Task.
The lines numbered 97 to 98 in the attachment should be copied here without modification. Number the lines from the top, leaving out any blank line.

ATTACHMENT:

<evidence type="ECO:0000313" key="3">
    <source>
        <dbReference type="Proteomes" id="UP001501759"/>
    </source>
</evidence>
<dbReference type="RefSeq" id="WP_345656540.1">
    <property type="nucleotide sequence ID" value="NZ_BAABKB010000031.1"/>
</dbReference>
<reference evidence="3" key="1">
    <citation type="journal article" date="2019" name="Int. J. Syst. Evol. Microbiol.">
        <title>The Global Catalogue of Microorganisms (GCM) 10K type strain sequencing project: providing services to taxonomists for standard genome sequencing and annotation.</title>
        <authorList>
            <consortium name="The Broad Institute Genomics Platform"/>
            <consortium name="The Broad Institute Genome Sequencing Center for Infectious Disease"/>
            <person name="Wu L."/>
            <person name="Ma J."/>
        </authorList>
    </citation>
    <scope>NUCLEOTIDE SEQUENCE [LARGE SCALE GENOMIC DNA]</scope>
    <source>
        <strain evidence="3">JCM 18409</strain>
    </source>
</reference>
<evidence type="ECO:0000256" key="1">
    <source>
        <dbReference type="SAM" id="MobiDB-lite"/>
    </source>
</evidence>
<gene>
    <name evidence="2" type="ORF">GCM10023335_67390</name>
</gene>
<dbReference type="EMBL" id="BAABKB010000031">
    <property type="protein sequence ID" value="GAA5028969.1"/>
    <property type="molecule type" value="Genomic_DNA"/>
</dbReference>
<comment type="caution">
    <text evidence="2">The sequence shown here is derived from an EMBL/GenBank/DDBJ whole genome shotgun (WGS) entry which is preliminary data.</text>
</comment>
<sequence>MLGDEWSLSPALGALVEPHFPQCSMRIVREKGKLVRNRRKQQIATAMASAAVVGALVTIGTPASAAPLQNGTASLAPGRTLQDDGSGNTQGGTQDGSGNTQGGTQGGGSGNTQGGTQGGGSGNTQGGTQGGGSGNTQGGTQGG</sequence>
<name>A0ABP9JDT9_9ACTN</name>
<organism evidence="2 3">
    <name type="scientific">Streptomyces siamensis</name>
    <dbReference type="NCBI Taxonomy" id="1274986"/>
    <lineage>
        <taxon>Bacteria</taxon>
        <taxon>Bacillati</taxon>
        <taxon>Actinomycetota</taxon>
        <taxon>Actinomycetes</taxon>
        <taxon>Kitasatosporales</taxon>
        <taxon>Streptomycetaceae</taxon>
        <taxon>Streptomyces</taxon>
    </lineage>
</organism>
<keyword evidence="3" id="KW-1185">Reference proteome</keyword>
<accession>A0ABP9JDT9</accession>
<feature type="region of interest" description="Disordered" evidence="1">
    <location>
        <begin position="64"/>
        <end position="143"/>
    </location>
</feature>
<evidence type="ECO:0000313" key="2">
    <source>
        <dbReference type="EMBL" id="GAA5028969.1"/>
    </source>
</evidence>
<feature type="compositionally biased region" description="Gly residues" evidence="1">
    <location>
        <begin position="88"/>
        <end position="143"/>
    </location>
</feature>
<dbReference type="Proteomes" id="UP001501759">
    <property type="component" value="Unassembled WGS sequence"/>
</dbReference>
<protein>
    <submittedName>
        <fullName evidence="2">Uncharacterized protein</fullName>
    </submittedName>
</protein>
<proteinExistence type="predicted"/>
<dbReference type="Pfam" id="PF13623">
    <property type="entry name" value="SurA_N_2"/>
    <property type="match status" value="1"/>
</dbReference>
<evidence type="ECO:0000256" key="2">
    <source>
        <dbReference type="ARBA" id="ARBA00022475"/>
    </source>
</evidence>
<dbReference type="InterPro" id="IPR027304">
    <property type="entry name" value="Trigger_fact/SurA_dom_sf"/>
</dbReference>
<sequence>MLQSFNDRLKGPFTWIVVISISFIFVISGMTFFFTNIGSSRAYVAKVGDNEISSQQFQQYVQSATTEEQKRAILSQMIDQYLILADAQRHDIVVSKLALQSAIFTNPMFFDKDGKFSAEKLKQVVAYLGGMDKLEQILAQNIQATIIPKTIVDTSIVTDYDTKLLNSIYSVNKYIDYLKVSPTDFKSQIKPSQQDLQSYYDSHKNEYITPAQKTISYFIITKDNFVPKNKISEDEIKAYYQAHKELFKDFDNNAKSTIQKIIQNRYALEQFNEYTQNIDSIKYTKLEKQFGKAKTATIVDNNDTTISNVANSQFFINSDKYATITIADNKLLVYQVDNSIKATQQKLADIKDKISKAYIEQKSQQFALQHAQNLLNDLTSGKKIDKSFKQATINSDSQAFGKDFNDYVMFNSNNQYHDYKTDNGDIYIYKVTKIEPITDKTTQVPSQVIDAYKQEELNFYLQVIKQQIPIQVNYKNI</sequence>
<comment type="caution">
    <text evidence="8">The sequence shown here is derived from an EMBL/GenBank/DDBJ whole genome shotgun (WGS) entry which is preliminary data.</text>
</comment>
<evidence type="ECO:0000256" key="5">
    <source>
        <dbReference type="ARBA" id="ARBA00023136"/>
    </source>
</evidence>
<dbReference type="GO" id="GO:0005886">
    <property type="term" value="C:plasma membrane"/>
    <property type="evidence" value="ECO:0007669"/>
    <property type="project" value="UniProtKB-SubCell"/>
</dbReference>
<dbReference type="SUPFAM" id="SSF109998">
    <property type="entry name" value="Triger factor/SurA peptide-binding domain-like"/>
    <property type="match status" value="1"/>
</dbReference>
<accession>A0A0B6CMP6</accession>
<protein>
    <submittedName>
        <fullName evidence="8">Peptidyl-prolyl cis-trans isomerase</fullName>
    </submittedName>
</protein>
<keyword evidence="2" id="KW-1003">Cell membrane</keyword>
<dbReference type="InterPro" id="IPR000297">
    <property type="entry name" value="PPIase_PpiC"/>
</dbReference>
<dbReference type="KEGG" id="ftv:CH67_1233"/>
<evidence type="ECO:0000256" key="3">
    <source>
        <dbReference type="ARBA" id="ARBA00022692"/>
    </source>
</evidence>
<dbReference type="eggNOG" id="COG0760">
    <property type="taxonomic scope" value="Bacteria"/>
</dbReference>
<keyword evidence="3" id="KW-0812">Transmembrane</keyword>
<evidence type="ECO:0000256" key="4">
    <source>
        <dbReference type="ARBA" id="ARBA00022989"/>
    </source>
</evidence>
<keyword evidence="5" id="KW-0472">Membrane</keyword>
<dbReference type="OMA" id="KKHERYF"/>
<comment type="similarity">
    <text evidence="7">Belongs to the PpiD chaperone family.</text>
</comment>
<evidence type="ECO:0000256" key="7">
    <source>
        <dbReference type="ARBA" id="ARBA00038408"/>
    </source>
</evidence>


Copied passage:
</comment>
<evidence type="ECO:0000256" key="5">